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Buying a home represents a dream come true for many individuals. However, to transform this dream into a reality, you'll likely need to qualify for a mortgage.
Finding the right mortgage may seem difficult, particularly for a first-time homebuyer. Fortunately, we're here to help you make sense of all of the mortgage options at your disposal so you can select the right option based on your budget and lifestyle.
Here's a closer look at three of the most common mortgage options for homebuyers.
With a fixed-rate mortgage, there are no cost fluctuations. This means that you'll pay the same amount each month for the duration of your mortgage, regardless of economic conditions.
For example, if you sign up for a 15- or 30-year fixed-rate mortgage, you'll wind up paying the same amount each month until your mortgage is paid in full. In some instances, you may even be able to pay off your mortgage early without penalties.
A fixed-rate mortgage often serves as a great option for those who don't want to worry about mortgage bills that may fluctuate over the years. Instead, this type of mortgage guarantees that you'll be able to pay a consistent monthly amount for the life of your loan.
An adjustable-rate mortgage represents the exact opposite of its fixed-rate counterpart. The costs associated with this type of mortgage will change over time, which means you may wind up paying a fixed interest rate for the first few years of your loan and watch this rate go up a few years later.
For instance, a 5/1 adjustable-rate mortgage means that your interest rate is locked in for the first five years of your loan. After this period, the interest rate will adjust annually. Therefore, a rising interest rate may force you to allocate additional funds to cover your mortgage costs in the future.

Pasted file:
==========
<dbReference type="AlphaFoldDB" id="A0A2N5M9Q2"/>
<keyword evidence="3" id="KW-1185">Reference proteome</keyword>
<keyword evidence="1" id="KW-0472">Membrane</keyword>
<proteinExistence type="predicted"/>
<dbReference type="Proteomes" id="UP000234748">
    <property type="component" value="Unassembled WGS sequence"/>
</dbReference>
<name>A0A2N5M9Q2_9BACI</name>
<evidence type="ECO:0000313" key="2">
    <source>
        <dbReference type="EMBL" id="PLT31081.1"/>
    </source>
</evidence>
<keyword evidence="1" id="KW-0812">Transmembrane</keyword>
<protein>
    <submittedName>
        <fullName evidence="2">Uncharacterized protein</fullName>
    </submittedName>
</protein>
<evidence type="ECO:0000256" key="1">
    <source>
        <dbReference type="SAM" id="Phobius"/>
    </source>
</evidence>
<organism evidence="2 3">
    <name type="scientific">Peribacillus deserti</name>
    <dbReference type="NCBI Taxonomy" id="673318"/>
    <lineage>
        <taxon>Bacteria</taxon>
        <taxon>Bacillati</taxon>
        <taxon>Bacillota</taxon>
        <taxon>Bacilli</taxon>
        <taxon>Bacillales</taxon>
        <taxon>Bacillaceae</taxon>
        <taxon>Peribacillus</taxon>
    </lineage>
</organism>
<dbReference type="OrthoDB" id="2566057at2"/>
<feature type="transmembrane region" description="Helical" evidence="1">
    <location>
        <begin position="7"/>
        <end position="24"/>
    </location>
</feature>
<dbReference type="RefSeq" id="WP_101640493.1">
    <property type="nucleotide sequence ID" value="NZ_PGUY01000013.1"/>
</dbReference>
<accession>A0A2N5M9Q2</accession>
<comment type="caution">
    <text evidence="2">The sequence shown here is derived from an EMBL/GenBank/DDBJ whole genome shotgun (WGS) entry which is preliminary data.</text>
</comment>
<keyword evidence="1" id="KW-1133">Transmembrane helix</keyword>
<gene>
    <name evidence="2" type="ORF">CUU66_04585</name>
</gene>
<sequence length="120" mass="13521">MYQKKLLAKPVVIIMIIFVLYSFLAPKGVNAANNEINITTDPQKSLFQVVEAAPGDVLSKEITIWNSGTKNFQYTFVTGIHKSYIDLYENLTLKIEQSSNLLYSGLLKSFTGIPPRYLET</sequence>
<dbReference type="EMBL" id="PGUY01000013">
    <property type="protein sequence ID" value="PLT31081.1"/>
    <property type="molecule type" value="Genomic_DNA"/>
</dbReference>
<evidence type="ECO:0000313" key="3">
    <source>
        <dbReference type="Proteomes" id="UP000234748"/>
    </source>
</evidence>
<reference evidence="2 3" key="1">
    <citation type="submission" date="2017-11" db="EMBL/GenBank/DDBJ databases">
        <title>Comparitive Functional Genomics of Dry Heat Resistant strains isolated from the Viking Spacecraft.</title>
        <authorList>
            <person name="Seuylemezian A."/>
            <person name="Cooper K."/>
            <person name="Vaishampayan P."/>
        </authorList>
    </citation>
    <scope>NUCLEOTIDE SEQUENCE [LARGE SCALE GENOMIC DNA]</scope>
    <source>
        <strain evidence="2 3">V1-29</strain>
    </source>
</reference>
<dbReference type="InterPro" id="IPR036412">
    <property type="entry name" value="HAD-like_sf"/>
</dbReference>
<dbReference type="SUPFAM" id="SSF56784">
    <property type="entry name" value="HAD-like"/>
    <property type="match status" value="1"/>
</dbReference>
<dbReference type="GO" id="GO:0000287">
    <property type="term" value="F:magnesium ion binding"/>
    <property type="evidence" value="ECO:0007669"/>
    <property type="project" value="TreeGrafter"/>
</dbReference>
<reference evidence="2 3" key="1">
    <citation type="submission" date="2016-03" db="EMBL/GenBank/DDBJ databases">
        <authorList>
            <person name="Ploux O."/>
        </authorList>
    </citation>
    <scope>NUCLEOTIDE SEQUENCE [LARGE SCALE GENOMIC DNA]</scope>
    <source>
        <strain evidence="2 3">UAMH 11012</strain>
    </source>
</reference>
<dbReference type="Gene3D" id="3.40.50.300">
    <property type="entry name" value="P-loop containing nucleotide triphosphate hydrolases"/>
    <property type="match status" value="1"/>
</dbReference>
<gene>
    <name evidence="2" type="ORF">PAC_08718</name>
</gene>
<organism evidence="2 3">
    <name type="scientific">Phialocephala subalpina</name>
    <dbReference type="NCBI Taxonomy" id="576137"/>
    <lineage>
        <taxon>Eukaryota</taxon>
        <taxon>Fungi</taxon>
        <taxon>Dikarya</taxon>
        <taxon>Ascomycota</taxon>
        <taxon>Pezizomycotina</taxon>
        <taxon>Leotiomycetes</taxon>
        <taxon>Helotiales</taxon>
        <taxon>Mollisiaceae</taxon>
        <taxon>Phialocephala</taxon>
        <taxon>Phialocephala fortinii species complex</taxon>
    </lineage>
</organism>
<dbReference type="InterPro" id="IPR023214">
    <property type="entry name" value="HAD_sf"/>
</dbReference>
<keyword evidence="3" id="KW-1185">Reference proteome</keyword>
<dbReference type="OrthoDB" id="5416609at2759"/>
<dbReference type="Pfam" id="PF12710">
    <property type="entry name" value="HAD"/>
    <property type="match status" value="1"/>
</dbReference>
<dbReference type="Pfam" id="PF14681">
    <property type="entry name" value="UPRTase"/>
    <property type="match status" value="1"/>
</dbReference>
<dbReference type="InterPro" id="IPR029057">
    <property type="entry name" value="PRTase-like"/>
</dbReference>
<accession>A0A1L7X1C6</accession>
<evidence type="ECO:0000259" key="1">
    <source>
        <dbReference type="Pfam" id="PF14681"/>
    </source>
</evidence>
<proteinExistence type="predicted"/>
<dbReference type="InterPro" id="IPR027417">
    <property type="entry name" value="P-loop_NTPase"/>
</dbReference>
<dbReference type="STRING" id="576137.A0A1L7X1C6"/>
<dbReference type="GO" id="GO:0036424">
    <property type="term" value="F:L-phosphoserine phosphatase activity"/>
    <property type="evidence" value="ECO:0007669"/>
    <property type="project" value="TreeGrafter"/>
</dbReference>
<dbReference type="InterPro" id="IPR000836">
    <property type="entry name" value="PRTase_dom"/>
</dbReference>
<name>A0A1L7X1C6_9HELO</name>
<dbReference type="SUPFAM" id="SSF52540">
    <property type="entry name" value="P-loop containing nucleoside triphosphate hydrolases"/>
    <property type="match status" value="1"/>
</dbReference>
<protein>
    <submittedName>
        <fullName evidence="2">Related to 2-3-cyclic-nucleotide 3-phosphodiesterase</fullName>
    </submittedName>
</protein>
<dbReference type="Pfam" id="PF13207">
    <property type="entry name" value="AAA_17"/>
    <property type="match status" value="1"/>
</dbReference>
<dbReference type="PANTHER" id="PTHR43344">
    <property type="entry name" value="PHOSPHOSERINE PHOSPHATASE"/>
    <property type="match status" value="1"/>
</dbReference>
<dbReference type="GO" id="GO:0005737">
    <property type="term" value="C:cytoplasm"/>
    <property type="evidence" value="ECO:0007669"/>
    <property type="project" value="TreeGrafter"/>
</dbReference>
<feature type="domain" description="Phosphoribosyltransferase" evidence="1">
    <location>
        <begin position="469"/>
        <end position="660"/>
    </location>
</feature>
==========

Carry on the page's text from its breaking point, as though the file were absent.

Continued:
An adjustable-rate mortgage may prove to be a viable option if you plan to live in a home for only a short amount of time. Or, if you're a college student or young professional, an adjustable-rate mortgage may help you pay less for a home now, secure your dream job and become financially stable by the time your initial interest rate period ends.
3. VA Loans
The U.S. Department of Veterans Affairs (VA) provides loans to military service members and their families. These loans are backed by the government and enable individuals to receive complete financing for a house. Thus, with a VA loan, an individual is not required to make a down payment on a house.
If you ever have concerns or questions about mortgage loans, banks and credit unions are available to help. Also, your real estate agent may be able to offer mortgage insights and tips to ensure you can secure a mortgage quickly and effortlessly.
Learn about all of the mortgage options that are available, and by doing so, you can move one step closer to buying a home that matches your budget and lifestyle.